The report, published in October by the US's National Bureau of Economic Research, concluded that the Norwegian government's heavy spending on increased parental leave had led to no measurable benefits.
"The large increases in public spending on maternity leave imply a considerable increase in taxes, at a cost to economic efficiency," the authors concluded.
"In a time of harsh budget realities, our findings have important implications for countries that are considering future expansions or contractions in the duration of paid leave."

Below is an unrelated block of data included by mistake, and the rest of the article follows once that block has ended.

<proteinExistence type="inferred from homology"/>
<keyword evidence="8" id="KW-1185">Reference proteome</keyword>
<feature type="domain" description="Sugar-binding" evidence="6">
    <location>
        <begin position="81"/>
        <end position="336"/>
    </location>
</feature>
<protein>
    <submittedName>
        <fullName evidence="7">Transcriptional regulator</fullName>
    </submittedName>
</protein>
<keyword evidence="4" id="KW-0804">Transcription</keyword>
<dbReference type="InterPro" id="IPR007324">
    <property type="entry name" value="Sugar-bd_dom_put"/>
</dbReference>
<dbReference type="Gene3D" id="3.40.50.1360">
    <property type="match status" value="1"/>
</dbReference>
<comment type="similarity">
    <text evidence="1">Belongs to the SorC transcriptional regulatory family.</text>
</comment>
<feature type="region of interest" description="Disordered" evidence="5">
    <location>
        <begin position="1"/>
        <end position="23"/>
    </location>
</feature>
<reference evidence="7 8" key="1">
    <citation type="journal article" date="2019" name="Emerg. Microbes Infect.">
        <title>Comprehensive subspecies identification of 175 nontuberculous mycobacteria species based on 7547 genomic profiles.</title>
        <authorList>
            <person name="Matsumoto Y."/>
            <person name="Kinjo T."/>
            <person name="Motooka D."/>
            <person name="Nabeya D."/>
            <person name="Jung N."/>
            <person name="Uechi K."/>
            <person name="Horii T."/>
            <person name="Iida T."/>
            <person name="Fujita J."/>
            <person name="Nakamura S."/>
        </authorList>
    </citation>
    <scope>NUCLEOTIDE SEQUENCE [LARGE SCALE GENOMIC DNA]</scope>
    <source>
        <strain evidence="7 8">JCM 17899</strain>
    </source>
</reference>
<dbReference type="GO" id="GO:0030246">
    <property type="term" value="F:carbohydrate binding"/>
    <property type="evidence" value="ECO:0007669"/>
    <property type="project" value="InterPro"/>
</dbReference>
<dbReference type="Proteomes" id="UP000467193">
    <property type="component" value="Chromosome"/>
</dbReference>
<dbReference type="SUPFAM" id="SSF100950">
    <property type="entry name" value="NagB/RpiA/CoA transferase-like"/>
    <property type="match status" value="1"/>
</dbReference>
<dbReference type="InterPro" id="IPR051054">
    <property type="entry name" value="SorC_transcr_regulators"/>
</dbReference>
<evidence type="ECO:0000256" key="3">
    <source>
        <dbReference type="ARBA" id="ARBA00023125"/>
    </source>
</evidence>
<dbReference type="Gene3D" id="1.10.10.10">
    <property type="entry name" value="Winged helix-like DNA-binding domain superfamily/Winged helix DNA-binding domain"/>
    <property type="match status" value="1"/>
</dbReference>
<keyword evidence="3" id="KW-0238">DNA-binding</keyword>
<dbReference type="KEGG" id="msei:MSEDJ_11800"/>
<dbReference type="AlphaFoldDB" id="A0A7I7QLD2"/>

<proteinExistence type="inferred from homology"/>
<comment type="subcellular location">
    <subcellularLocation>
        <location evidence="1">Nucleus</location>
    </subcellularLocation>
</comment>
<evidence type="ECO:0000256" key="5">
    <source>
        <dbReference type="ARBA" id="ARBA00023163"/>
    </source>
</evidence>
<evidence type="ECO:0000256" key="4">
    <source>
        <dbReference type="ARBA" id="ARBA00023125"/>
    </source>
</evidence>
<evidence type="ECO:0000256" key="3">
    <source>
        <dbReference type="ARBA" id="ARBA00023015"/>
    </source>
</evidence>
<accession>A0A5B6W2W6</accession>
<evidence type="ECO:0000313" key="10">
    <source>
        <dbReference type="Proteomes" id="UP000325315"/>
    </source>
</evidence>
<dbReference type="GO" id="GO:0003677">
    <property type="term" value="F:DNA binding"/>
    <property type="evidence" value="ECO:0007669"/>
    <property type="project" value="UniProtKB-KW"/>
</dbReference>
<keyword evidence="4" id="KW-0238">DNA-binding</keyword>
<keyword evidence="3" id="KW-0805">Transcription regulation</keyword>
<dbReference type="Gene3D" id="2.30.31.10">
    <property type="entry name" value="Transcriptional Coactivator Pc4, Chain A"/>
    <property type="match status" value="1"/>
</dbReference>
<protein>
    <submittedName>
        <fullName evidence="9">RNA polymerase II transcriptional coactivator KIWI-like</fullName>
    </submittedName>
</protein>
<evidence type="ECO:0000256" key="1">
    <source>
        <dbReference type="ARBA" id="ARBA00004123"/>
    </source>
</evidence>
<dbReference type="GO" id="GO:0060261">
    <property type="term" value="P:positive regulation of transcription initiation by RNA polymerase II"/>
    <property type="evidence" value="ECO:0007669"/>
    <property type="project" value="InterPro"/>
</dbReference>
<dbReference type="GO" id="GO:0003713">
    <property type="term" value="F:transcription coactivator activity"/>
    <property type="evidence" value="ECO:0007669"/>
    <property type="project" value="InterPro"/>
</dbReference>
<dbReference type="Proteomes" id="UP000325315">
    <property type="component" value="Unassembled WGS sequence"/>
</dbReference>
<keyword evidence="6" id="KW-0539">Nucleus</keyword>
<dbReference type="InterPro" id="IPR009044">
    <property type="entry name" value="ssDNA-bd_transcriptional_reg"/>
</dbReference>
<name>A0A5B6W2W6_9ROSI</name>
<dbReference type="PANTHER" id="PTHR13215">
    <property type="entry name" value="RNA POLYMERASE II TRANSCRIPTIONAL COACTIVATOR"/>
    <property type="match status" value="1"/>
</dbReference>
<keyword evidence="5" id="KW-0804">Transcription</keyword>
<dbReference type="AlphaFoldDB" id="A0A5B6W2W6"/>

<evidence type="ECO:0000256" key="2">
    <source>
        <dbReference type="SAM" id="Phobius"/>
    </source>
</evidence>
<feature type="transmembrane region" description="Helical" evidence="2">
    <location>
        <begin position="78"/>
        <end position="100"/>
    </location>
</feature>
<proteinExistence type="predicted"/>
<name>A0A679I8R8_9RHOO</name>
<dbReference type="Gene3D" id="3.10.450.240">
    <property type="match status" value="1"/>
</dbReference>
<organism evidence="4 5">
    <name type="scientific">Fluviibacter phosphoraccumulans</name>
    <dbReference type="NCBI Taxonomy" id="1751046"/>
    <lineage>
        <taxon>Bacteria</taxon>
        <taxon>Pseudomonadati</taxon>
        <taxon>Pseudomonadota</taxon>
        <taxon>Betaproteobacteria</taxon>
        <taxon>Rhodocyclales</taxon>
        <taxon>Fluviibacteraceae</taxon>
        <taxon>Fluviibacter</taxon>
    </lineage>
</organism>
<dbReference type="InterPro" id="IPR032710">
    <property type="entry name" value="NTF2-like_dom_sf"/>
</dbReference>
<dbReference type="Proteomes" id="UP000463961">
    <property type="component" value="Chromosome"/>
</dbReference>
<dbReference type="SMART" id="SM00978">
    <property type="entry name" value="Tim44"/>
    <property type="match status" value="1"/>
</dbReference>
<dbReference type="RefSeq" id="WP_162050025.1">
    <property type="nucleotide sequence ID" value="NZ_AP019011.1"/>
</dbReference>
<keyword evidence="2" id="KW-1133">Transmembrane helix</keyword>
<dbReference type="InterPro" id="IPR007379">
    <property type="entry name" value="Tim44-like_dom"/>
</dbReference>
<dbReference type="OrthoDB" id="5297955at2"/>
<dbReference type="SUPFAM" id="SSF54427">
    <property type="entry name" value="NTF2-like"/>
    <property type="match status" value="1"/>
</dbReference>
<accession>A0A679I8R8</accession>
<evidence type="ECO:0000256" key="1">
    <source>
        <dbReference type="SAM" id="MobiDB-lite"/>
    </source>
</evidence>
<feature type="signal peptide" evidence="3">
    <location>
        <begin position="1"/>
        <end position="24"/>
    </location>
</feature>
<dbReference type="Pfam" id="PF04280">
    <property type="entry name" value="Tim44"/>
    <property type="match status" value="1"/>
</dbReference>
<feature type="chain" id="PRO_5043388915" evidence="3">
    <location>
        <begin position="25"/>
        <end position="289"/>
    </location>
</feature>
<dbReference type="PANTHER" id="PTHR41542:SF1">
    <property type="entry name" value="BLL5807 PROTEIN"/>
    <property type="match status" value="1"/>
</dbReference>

However, this does not mean that paid parental leave is a poor government policy. An 2011 study by Katrine Løken, the economist at the University of Oslo who was one of the lead authors on the NBER study, showed that that the initial introduction of maternity leave in 1977 had led to significant benefits.
According to her report, the 1977 policy cut the likelihood of children of uneducated mothers dropping out of secondary school by as much as 5.2 percentage points.